Page images

latifundia. The articles Banken," by Laum, and "Giroverkehr," by Kiessling, give much the best general survey of Greek banking technique that has hitherto been attempted. The backwardness of the Athenian bankers, and the refined procedure of the money-dealers in Egypt, are perhaps the points of chief interest. The difficult question of the relation of Greek banks to the state authorities is discussed by Ziebarth in the light of evidence from inscriptions.


Unlike Beloch, who lays stress on the modernity of Greek economic practice (see p. 24), Bolkestein, Hasebroek and the writers in Pauly-Wissowa-Kroll emphasise its greater primitiveness, and by comparison with the technique of the later Middle Ages prove that in many respects the Greeks lagged behind these. But exception must be made on behalf of Ptolemaic Egypt and Pergamum, whose standard will bear comparison with that of the seventeenth or early eighteenth century. Moreover, Greek economic practice, however rudimentary, travelled well ahead of economic theory. A perusal of M. Laistner's Greek Economics, which contains all the best contributions by Greek writers to the subject, will show that these never outgrew economic babyhood.


(d) Warfare.-Greek battles have been often described but seldom explained. Great value, therefore, attaches to an article by W. W. How3 which traces the laws underlying the apparent inconsequence of Greek campaigns. How formulates his guiding principal as follows under ancient conditions equipment conditioned tactics and tactics determined strategy. This principle deserves to be well tested. It has already been applied with good results to Roman warfare."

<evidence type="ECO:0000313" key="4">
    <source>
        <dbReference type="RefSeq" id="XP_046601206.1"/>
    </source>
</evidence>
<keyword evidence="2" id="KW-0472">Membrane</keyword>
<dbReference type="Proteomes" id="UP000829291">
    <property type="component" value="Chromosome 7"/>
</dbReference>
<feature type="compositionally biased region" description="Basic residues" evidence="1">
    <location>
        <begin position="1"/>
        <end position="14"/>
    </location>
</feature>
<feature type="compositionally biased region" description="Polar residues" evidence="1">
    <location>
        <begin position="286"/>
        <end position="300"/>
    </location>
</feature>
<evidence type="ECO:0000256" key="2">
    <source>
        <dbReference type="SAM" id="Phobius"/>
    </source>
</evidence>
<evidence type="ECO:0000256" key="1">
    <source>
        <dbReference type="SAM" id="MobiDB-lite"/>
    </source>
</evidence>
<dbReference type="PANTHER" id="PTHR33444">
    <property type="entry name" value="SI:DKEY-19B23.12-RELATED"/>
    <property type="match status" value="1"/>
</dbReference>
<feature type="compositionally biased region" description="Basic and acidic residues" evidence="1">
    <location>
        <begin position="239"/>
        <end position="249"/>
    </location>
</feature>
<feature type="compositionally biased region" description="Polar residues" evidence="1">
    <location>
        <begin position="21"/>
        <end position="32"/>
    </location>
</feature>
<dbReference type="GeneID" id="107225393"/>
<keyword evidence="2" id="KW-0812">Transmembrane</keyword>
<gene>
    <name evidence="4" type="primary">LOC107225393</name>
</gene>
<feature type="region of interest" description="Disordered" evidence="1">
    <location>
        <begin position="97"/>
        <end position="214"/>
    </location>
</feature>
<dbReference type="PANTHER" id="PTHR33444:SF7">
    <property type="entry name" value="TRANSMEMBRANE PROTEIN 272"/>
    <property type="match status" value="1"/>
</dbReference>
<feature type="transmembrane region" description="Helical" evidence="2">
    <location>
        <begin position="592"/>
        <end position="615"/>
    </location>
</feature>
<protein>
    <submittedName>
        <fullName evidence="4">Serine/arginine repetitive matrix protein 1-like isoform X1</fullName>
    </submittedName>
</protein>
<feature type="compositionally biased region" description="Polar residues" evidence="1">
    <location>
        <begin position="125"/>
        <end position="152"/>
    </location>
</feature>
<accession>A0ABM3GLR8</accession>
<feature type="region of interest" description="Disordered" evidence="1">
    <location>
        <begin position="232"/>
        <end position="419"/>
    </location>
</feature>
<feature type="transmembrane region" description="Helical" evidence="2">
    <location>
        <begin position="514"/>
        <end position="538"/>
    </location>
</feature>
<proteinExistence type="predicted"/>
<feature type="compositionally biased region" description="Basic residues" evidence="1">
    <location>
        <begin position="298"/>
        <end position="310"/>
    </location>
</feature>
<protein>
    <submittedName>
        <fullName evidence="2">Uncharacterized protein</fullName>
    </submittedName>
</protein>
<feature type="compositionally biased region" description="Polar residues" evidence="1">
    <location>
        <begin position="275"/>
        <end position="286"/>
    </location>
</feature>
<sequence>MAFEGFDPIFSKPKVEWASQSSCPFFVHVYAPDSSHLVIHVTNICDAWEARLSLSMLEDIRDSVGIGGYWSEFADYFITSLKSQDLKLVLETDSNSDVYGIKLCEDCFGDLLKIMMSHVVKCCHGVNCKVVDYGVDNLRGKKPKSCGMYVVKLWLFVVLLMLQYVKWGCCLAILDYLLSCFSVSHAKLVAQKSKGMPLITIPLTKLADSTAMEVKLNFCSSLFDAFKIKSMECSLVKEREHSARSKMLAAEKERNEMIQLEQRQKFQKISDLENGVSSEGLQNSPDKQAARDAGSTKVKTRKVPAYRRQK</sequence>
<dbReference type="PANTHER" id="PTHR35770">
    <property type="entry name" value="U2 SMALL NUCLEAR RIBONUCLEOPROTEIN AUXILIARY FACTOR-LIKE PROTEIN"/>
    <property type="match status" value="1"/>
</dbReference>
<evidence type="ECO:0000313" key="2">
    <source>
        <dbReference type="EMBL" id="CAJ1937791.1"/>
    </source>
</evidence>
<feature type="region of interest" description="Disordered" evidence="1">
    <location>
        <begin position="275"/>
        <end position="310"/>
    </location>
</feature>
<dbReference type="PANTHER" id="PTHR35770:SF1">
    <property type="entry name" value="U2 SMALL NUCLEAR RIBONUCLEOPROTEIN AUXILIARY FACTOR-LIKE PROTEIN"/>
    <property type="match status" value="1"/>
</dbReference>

1 Zeit. f. Num., 1924, PP. 36-50.

2 London: Dent, 1923; xliii.+204 pp.; 5s.

3 J.H.S., 1923, PP. 117-132.

▲ By Ed. Meyer in Berl. Sitz., 1923, pt. 3.




Histories of Rome and Works of a General Character.

[ocr errors]

In some ways the most noticeable publication of the year is H. Dessau's Geschichte der römischen Kaiserzeit : I-Bis zum ersten Thronwechsel. The task here attempted is difficult, and the author emerges with his reputation as a scholar unimpaired: but it cannot be said that room has not been left for another treatment of the subject. D. stoops to be popular, so far at least as to practise the strictest economy in references to the evidence. There have also appeared The Legacy of Rome —fourteen essays edited by C. Bailey-and The Legacy of the Ancient World, by W. G. de Burgh. With these perhaps may go the late F. F. Abbott's Roman Politics, an attractive little sketch. More serious is M. Rostovtzeff's article La Crise sociale et politique de l'Empire romain au III® Siècle après J.-C. Here the main thesis is that the recruitment of the army from the backward country population transferred power thereto from the inhabitants of the towns, and so produced inefficiency and decay. E. Cavaignac's Population et Capital dans le Monde méditerranéen antique contains some estimates-not always convincing-of the revenues from the provinces.



1 Berlin: Weidmann, 1924, viii.+585 pp.; 23s. 6d.

2 Oxford: Clarendon Press, 1923, xii. +512 pp. and 77 illustrations ; 8s. 6d.

8 London: Macdonald and Evans, 1924, xvi. +462 pp. ; 15s,

4 Boston: Marshall Jones, 1923, 177 PP.; 5s.

5 Mus. belge, 1923.

Strasbourg: Lib. Istra, 1923, viii.+163 pp.; 8 francs.